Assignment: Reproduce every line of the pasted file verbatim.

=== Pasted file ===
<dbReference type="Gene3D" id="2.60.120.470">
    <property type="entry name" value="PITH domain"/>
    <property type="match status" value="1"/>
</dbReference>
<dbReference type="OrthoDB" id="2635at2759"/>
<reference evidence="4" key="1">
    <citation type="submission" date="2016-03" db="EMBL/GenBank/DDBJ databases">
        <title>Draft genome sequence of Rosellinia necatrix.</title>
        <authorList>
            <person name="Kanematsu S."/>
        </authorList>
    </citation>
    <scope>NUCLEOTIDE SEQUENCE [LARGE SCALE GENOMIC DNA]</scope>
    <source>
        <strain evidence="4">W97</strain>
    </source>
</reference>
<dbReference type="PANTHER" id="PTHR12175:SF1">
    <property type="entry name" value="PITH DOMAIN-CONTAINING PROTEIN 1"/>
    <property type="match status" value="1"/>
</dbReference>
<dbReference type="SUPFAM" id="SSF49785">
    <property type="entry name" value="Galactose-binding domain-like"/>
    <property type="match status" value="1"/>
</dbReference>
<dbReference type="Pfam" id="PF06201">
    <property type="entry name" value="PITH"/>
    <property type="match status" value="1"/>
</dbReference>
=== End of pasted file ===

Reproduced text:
<dbReference type="Gene3D" id="2.60.120.470">
    <property type="entry name" value="PITH domain"/>
    <property type="match status" value="1"/>
</dbReference>
<dbReference type="OrthoDB" id="2635at2759"/>
<reference evidence="4" key="1">
    <citation type="submission" date="2016-03" db="EMBL/GenBank/DDBJ databases">
        <title>Draft genome sequence of Rosellinia necatrix.</title>
        <authorList>
            <person name="Kanematsu S."/>
        </authorList>
    </citation>
    <scope>NUCLEOTIDE SEQUENCE [LARGE SCALE GENOMIC DNA]</scope>
    <source>
        <strain evidence="4">W97</strain>
    </source>
</reference>
<dbReference type="PANTHER" id="PTHR12175:SF1">
    <property type="entry name" value="PITH DOMAIN-CONTAINING PROTEIN 1"/>
    <property type="match status" value="1"/>
</dbReference>
<dbReference type="SUPFAM" id="SSF49785">
    <property type="entry name" value="Galactose-binding domain-like"/>
    <property type="match status" value="1"/>
</dbReference>
<dbReference type="Pfam" id="PF06201">
    <property type="entry name" value="PITH"/>
    <property type="match status" value="1"/>
</dbReference>